If your child compares your household to other households, just nicely say Well, we don't know the details of their situation or something like that.

    Hope this helps. All the best.

    This is simply a question of your health. I am allergic to cats, dogs, rabbits, lab rats.... and living with my then boyfriend's cats led to 10 years of asthma therapy. When they were young, my kids had a babysitter who was also a dog walker and they loved that. They asked me once, "Mom, if you die, can we get a dog?" And I said "Of course" and then they said - "Not that we want you to die, mom." My now adult daughter, who lives out of state, has two indoor cats.  Its just a fact - you have allergies and it's a matter of your health. If you can unweight the topic, so it is not a power struggle, that would help. I wouldn't argue about your workload which brings up how overwhelmed you feel and inserts an element of resentment which is beyond the ken of a 9 year old.  Maybe the teacher could help with your child feeling isolated for not having pets. We took some of the classroom reptiles home every summer. Having a pet is not normal in lots of other cultures where animals work - they keep down rodents, they guard sheep. they provide food and milk, and they live outside. Americans are particularly cultish about pets which I believe reflects how lonely we are. Maybe your child could visit the Tilden park farm and the Steinhart aquarium and extend his/her interest in animals to ecosystems and habitat. Enjoy animal encounters outside of your home. Nova, science shows. 

    Okay, this might seem like an odd suggestion, but try to have an open mind: There’s a whole community of people whose favorite pets are (drumroll)—tiny Jumping Spiders. They are legitimately adorable and personable, cheap, easy to keep, and need to be kept solo (more than one in the same enclosure will result in territory battles). Yes, you can hold them! They don’t bite. Loads of information online about them, pet jumping spider groups on Facebook, etc. This shows how to make a little enclosure for them: https://youtu.be/GjKg2gbbVpw

    Good luck! 

    Just chiming in late to say that OP, you seem really stressed and unhappy, and the pet nagging is maybe not the root issue. I would suggest sitting down with your spouse and reviewing the division of responsibilities that are "crushing" you. That sounds very serious and you might be depressed, or have other things going on.

    On the pet front, I also am very very allergic to most furry things including the preschool guinea pigs as became obvious when we brought them home for a weekend some years ago! I thought this included ALL dogs and cats (had the skin test that showed it was). But guess what - after years of whining from my kids, we got a wire haired shelter dog, total mutt but with that clear trait, and he doesn't trigger my allergies. However, I am beyond happy that we waited until my eldest was 12 and could actually be helpful with walking the dog and cleaning up after him. There is a reason why most animal rescue agencies will not consider homes with children under 10/11/12 - my then 9 year old was useless with the dog, actually detrimental to his training. So you could definitely buy some time with your child by pointing this out to her on animal rescue websites, and shrugging it's out of your hands.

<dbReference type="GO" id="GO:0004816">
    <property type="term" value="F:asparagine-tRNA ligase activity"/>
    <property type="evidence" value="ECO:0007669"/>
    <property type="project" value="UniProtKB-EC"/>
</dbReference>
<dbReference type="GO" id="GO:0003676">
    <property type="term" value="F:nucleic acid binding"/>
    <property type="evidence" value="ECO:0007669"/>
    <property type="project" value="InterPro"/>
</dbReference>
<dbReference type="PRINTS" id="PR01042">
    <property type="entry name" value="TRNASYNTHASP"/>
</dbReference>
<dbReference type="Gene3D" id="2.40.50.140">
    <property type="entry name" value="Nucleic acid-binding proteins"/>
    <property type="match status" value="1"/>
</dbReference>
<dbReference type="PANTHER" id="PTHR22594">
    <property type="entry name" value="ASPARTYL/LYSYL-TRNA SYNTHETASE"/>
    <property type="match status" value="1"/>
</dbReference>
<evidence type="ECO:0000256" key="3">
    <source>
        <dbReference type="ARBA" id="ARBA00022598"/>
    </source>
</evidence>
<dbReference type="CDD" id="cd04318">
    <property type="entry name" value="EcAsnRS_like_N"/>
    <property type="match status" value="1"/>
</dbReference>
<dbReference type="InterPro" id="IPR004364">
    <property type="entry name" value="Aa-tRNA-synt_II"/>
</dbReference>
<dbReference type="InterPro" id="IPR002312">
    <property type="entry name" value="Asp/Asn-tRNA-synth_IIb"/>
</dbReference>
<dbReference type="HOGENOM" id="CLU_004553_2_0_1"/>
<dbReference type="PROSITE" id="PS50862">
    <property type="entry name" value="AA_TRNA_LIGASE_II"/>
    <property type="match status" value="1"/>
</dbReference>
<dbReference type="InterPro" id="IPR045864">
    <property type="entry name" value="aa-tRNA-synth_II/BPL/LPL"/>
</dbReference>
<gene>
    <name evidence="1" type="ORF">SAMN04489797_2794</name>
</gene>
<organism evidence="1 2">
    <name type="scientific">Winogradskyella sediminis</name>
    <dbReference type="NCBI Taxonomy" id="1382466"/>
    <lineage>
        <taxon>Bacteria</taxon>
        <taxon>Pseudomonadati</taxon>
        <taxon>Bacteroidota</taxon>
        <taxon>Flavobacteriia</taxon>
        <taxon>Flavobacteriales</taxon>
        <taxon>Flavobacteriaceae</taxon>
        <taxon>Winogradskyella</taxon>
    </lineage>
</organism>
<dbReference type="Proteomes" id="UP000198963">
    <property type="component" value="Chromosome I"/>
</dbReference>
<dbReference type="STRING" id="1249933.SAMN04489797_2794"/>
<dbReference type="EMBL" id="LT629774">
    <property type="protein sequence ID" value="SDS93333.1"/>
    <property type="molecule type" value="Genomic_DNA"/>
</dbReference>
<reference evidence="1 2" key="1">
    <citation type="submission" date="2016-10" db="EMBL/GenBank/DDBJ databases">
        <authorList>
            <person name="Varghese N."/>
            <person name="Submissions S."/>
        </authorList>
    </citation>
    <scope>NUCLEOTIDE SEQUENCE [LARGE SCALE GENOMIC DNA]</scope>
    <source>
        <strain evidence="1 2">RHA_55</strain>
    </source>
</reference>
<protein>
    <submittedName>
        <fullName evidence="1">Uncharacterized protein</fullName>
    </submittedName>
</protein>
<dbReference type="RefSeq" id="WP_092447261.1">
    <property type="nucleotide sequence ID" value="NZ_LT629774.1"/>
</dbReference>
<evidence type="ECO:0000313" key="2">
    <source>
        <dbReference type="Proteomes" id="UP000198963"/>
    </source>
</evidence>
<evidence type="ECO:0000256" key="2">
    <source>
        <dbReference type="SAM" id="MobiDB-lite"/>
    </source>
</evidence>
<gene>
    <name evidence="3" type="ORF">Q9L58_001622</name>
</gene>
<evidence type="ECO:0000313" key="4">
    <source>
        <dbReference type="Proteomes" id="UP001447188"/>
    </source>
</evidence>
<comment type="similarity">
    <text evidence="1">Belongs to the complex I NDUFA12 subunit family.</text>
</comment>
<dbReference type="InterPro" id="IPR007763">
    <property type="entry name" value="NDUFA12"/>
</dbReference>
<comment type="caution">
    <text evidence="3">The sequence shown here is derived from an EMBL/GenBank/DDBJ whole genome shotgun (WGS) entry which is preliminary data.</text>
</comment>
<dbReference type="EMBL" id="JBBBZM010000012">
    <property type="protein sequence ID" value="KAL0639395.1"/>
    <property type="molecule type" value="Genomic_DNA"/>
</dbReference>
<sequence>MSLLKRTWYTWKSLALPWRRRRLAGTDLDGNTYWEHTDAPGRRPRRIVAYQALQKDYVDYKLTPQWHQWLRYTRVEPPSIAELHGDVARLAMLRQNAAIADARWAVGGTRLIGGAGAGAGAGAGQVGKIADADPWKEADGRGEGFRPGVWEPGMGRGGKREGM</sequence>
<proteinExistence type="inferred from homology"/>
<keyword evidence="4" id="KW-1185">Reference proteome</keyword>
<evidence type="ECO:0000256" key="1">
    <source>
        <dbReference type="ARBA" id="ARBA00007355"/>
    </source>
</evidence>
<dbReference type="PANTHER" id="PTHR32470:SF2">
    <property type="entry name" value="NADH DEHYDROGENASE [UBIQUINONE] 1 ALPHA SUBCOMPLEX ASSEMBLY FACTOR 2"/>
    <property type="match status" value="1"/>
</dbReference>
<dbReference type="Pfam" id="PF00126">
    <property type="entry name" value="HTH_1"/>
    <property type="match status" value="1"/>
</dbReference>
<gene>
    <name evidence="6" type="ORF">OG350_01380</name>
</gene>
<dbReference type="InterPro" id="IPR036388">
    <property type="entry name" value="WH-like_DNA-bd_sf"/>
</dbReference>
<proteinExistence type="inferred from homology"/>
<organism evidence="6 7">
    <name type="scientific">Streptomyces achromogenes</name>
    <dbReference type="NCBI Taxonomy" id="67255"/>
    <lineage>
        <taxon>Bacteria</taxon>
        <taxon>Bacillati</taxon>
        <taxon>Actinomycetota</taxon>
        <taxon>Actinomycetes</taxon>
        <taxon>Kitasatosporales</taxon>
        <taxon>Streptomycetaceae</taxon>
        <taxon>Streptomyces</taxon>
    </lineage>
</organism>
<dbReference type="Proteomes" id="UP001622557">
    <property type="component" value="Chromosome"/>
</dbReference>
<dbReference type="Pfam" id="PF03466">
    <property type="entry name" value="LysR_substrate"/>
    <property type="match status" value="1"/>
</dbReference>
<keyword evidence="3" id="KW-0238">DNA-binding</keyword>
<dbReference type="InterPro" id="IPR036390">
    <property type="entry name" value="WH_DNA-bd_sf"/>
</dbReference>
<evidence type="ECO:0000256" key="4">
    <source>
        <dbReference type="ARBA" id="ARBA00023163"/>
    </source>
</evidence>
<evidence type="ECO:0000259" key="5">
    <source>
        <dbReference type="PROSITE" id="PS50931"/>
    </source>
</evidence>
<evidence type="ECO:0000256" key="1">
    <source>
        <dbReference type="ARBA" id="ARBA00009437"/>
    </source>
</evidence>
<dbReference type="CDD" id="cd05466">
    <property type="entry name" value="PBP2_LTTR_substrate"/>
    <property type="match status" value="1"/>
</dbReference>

My final thought - I'm pro-pets for old-enough kids, especially only children, like I was. I had fish and cats as a child (before knowing I was allergic to cats), and fish are just disgusting. I would never encourage fish as a pet; in fact, I think having a couple of fish that died revoltingly left me with a fish phobia for 20 years, couldn't go to acquariums, etc. NO FISH.

    I suggest a caterpillar. Easy, cheap, and best of all, temporary. It is a great learning experience to find a butterfly egg, watch a caterpillar grow, observe the chrysalis, and release an adult. You could contact the Pollinator Posse for help. https://pollinatorposse.org. Best time to get started is in the spring. It does take a little  bit of time to keep the enclosure clean and feed the insect. But, it only last for 2-3 weeks. 

    Hi, everyone gave some good thoughts! I want to add Please, Please don't take on ANY  living creature as a "test" to see if your child can do it, whether its a fish, hamster, snake, reptile, dog or cat!!! No creature deserves to die for that. This is a family responsibility. It is the job of the parents to lovingly teach a child how to take care of a creature. If you honestly can't do it, please don't. You will traumatize the child if you get an animal that ends up dying from neglect or being turned back into the shelter. Just a thought, tho, if they are an only child, they could seriously benefit from a companion animal. Also, one of the most true joys I have had in my life is teaching my kids how to care for animals and observing the love and compassion they have for their pets. It has taught them empathy, responsibility and altruistic love.